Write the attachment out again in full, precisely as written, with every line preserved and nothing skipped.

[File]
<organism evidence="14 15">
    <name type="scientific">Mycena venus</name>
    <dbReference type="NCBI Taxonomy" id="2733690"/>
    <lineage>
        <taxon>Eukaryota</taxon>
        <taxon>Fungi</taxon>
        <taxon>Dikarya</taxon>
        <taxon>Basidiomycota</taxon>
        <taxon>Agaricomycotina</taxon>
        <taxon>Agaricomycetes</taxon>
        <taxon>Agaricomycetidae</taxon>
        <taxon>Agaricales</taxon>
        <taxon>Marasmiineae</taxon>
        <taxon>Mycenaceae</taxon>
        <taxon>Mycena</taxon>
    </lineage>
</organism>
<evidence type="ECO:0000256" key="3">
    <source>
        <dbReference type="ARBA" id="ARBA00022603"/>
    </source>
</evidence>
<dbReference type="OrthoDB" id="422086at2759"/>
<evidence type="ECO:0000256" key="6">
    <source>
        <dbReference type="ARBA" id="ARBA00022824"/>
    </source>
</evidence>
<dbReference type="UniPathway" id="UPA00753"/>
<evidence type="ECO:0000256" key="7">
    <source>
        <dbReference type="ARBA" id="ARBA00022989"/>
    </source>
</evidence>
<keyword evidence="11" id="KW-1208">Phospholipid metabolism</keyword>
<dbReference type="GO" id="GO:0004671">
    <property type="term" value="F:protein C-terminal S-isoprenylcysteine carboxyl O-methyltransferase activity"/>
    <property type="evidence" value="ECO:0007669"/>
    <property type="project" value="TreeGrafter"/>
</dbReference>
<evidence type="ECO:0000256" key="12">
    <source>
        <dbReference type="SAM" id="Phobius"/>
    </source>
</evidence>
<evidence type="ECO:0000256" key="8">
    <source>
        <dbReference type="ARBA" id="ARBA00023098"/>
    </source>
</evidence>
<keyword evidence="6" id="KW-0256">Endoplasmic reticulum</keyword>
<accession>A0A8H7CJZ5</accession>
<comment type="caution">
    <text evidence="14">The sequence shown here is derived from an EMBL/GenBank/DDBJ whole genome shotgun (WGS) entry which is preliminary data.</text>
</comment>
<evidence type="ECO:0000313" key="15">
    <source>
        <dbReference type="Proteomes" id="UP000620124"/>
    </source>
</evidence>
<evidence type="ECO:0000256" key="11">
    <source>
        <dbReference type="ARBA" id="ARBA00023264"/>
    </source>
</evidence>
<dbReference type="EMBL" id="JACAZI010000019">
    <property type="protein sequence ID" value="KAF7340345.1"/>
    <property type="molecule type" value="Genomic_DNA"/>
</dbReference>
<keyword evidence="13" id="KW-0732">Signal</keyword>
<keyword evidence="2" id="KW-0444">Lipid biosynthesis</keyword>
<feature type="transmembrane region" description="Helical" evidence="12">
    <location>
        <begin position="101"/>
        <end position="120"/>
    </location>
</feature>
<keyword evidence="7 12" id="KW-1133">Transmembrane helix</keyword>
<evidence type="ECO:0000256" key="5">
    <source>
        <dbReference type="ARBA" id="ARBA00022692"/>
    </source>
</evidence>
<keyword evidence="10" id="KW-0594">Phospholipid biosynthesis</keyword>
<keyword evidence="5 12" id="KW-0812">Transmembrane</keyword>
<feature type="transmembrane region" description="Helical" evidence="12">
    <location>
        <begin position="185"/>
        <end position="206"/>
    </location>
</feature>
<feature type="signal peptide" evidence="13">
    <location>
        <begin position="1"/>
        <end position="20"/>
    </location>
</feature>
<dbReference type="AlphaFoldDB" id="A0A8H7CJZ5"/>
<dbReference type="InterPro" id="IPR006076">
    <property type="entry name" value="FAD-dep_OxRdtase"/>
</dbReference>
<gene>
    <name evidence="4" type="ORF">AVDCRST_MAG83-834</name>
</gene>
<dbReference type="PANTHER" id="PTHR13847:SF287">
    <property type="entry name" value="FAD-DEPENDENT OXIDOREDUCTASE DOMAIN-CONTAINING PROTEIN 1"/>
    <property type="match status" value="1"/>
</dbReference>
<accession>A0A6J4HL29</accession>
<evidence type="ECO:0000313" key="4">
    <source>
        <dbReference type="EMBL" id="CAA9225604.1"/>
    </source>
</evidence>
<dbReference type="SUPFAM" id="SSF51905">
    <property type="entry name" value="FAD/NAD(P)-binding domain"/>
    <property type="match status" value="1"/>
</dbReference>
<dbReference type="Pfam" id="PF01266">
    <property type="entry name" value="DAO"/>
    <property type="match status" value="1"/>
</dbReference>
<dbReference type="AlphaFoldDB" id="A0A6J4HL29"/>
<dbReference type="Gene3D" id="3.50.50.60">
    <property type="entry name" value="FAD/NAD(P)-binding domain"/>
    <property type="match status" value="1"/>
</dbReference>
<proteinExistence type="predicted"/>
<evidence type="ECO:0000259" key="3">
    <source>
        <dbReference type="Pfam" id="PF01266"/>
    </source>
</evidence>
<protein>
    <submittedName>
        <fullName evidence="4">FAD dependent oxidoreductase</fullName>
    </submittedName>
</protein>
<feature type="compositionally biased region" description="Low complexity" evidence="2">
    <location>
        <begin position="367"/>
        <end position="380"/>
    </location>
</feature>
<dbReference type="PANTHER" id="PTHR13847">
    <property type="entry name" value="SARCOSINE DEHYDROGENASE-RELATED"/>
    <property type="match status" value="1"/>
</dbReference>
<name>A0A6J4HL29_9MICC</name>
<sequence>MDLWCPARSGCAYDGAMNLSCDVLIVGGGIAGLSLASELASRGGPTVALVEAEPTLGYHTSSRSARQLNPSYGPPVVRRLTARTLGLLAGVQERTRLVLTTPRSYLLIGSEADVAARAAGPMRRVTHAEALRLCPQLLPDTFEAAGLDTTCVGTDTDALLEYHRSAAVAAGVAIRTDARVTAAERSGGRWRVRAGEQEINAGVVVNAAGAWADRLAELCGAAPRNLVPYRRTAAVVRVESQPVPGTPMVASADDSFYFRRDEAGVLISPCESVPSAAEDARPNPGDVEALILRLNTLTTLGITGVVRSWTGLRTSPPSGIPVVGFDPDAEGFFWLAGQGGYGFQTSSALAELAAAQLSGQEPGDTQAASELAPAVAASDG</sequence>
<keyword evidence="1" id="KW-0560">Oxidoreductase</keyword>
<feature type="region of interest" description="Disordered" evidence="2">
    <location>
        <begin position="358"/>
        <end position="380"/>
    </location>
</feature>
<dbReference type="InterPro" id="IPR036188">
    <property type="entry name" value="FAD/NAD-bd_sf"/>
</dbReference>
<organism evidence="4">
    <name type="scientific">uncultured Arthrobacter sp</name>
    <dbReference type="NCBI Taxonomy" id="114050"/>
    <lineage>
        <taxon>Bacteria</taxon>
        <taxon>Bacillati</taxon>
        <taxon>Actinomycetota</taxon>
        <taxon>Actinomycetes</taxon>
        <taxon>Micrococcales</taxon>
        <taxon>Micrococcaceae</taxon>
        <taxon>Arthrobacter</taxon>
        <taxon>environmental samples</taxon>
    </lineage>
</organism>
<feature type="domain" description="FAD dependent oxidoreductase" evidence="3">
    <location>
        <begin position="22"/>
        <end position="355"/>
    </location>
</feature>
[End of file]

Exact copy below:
<organism evidence="14 15">
    <name type="scientific">Mycena venus</name>
    <dbReference type="NCBI Taxonomy" id="2733690"/>
    <lineage>
        <taxon>Eukaryota</taxon>
        <taxon>Fungi</taxon>
        <taxon>Dikarya</taxon>
        <taxon>Basidiomycota</taxon>
        <taxon>Agaricomycotina</taxon>
        <taxon>Agaricomycetes</taxon>
        <taxon>Agaricomycetidae</taxon>
        <taxon>Agaricales</taxon>
        <taxon>Marasmiineae</taxon>
        <taxon>Mycenaceae</taxon>
        <taxon>Mycena</taxon>
    </lineage>
</organism>
<evidence type="ECO:0000256" key="3">
    <source>
        <dbReference type="ARBA" id="ARBA00022603"/>
    </source>
</evidence>
<dbReference type="OrthoDB" id="422086at2759"/>
<evidence type="ECO:0000256" key="6">
    <source>
        <dbReference type="ARBA" id="ARBA00022824"/>
    </source>
</evidence>
<dbReference type="UniPathway" id="UPA00753"/>
<evidence type="ECO:0000256" key="7">
    <source>
        <dbReference type="ARBA" id="ARBA00022989"/>
    </source>
</evidence>
<keyword evidence="11" id="KW-1208">Phospholipid metabolism</keyword>
<dbReference type="GO" id="GO:0004671">
    <property type="term" value="F:protein C-terminal S-isoprenylcysteine carboxyl O-methyltransferase activity"/>
    <property type="evidence" value="ECO:0007669"/>
    <property type="project" value="TreeGrafter"/>
</dbReference>
<evidence type="ECO:0000256" key="12">
    <source>
        <dbReference type="SAM" id="Phobius"/>
    </source>
</evidence>
<evidence type="ECO:0000256" key="8">
    <source>
        <dbReference type="ARBA" id="ARBA00023098"/>
    </source>
</evidence>
<keyword evidence="6" id="KW-0256">Endoplasmic reticulum</keyword>
<accession>A0A8H7CJZ5</accession>
<comment type="caution">
    <text evidence="14">The sequence shown here is derived from an EMBL/GenBank/DDBJ whole genome shotgun (WGS) entry which is preliminary data.</text>
</comment>
<evidence type="ECO:0000313" key="15">
    <source>
        <dbReference type="Proteomes" id="UP000620124"/>
    </source>
</evidence>
<evidence type="ECO:0000256" key="11">
    <source>
        <dbReference type="ARBA" id="ARBA00023264"/>
    </source>
</evidence>
<dbReference type="EMBL" id="JACAZI010000019">
    <property type="protein sequence ID" value="KAF7340345.1"/>
    <property type="molecule type" value="Genomic_DNA"/>
</dbReference>
<keyword evidence="13" id="KW-0732">Signal</keyword>
<keyword evidence="2" id="KW-0444">Lipid biosynthesis</keyword>
<feature type="transmembrane region" description="Helical" evidence="12">
    <location>
        <begin position="101"/>
        <end position="120"/>
    </location>
</feature>
<keyword evidence="7 12" id="KW-1133">Transmembrane helix</keyword>
<evidence type="ECO:0000256" key="5">
    <source>
        <dbReference type="ARBA" id="ARBA00022692"/>
    </source>
</evidence>
<keyword evidence="10" id="KW-0594">Phospholipid biosynthesis</keyword>
<keyword evidence="5 12" id="KW-0812">Transmembrane</keyword>
<feature type="transmembrane region" description="Helical" evidence="12">
    <location>
        <begin position="185"/>
        <end position="206"/>
    </location>
</feature>
<feature type="signal peptide" evidence="13">
    <location>
        <begin position="1"/>
        <end position="20"/>
    </location>
</feature>
<dbReference type="AlphaFoldDB" id="A0A8H7CJZ5"/>
<dbReference type="InterPro" id="IPR006076">
    <property type="entry name" value="FAD-dep_OxRdtase"/>
</dbReference>
<gene>
    <name evidence="4" type="ORF">AVDCRST_MAG83-834</name>
</gene>
<dbReference type="PANTHER" id="PTHR13847:SF287">
    <property type="entry name" value="FAD-DEPENDENT OXIDOREDUCTASE DOMAIN-CONTAINING PROTEIN 1"/>
    <property type="match status" value="1"/>
</dbReference>
<accession>A0A6J4HL29</accession>
<evidence type="ECO:0000313" key="4">
    <source>
        <dbReference type="EMBL" id="CAA9225604.1"/>
    </source>
</evidence>
<dbReference type="SUPFAM" id="SSF51905">
    <property type="entry name" value="FAD/NAD(P)-binding domain"/>
    <property type="match status" value="1"/>
</dbReference>
<dbReference type="Pfam" id="PF01266">
    <property type="entry name" value="DAO"/>
    <property type="match status" value="1"/>
</dbReference>
<dbReference type="AlphaFoldDB" id="A0A6J4HL29"/>
<dbReference type="Gene3D" id="3.50.50.60">
    <property type="entry name" value="FAD/NAD(P)-binding domain"/>
    <property type="match status" value="1"/>
</dbReference>
<proteinExistence type="predicted"/>
<evidence type="ECO:0000259" key="3">
    <source>
        <dbReference type="Pfam" id="PF01266"/>
    </source>
</evidence>
<protein>
    <submittedName>
        <fullName evidence="4">FAD dependent oxidoreductase</fullName>
    </submittedName>
</protein>
<feature type="compositionally biased region" description="Low complexity" evidence="2">
    <location>
        <begin position="367"/>
        <end position="380"/>
    </location>
</feature>
<dbReference type="PANTHER" id="PTHR13847">
    <property type="entry name" value="SARCOSINE DEHYDROGENASE-RELATED"/>
    <property type="match status" value="1"/>
</dbReference>
<name>A0A6J4HL29_9MICC</name>
<sequence>MDLWCPARSGCAYDGAMNLSCDVLIVGGGIAGLSLASELASRGGPTVALVEAEPTLGYHTSSRSARQLNPSYGPPVVRRLTARTLGLLAGVQERTRLVLTTPRSYLLIGSEADVAARAAGPMRRVTHAEALRLCPQLLPDTFEAAGLDTTCVGTDTDALLEYHRSAAVAAGVAIRTDARVTAAERSGGRWRVRAGEQEINAGVVVNAAGAWADRLAELCGAAPRNLVPYRRTAAVVRVESQPVPGTPMVASADDSFYFRRDEAGVLISPCESVPSAAEDARPNPGDVEALILRLNTLTTLGITGVVRSWTGLRTSPPSGIPVVGFDPDAEGFFWLAGQGGYGFQTSSALAELAAAQLSGQEPGDTQAASELAPAVAASDG</sequence>
<keyword evidence="1" id="KW-0560">Oxidoreductase</keyword>
<feature type="region of interest" description="Disordered" evidence="2">
    <location>
        <begin position="358"/>
        <end position="380"/>
    </location>
</feature>
<dbReference type="InterPro" id="IPR036188">
    <property type="entry name" value="FAD/NAD-bd_sf"/>
</dbReference>
<organism evidence="4">
    <name type="scientific">uncultured Arthrobacter sp</name>
    <dbReference type="NCBI Taxonomy" id="114050"/>
    <lineage>
        <taxon>Bacteria</taxon>
        <taxon>Bacillati</taxon>
        <taxon>Actinomycetota</taxon>
        <taxon>Actinomycetes</taxon>
        <taxon>Micrococcales</taxon>
        <taxon>Micrococcaceae</taxon>
        <taxon>Arthrobacter</taxon>
        <taxon>environmental samples</taxon>
    </lineage>
</organism>
<feature type="domain" description="FAD dependent oxidoreductase" evidence="3">
    <location>
        <begin position="22"/>
        <end position="355"/>
    </location>
</feature>